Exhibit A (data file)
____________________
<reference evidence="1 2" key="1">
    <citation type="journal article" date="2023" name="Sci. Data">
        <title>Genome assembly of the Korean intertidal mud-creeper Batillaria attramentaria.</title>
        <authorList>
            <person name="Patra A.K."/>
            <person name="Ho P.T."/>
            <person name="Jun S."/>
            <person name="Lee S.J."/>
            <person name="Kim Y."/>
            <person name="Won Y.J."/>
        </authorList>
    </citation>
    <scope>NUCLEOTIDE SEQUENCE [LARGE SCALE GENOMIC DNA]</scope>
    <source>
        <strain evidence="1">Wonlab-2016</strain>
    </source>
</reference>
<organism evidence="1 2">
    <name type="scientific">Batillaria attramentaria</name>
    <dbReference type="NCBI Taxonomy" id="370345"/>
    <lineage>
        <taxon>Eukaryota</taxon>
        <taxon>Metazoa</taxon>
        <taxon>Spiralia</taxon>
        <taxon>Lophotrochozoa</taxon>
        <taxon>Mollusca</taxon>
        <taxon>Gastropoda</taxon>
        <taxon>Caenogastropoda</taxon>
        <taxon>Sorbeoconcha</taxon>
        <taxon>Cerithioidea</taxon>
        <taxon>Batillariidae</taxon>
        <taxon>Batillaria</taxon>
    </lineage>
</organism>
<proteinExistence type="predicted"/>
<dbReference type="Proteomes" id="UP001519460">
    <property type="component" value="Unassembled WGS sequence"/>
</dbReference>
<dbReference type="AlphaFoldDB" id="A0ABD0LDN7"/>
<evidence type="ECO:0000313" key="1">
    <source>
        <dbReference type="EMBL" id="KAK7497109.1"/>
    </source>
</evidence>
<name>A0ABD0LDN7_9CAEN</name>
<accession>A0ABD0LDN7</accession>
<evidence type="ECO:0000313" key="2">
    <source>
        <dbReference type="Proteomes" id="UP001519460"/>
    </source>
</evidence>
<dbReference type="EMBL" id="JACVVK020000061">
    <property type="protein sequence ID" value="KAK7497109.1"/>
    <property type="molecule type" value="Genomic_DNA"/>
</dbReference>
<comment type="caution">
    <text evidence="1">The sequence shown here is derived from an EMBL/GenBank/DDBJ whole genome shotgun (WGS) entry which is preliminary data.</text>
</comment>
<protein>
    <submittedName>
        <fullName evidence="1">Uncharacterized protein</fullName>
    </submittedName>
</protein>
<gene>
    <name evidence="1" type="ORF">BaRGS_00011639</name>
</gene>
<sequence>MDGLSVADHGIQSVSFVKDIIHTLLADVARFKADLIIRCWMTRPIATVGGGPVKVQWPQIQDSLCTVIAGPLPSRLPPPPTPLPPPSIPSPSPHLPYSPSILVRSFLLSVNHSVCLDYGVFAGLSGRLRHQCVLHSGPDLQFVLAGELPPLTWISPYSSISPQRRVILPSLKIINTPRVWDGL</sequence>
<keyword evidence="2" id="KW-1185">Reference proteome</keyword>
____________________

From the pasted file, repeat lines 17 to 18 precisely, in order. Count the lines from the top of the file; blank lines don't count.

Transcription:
</reference>
<organism evidence="1 2">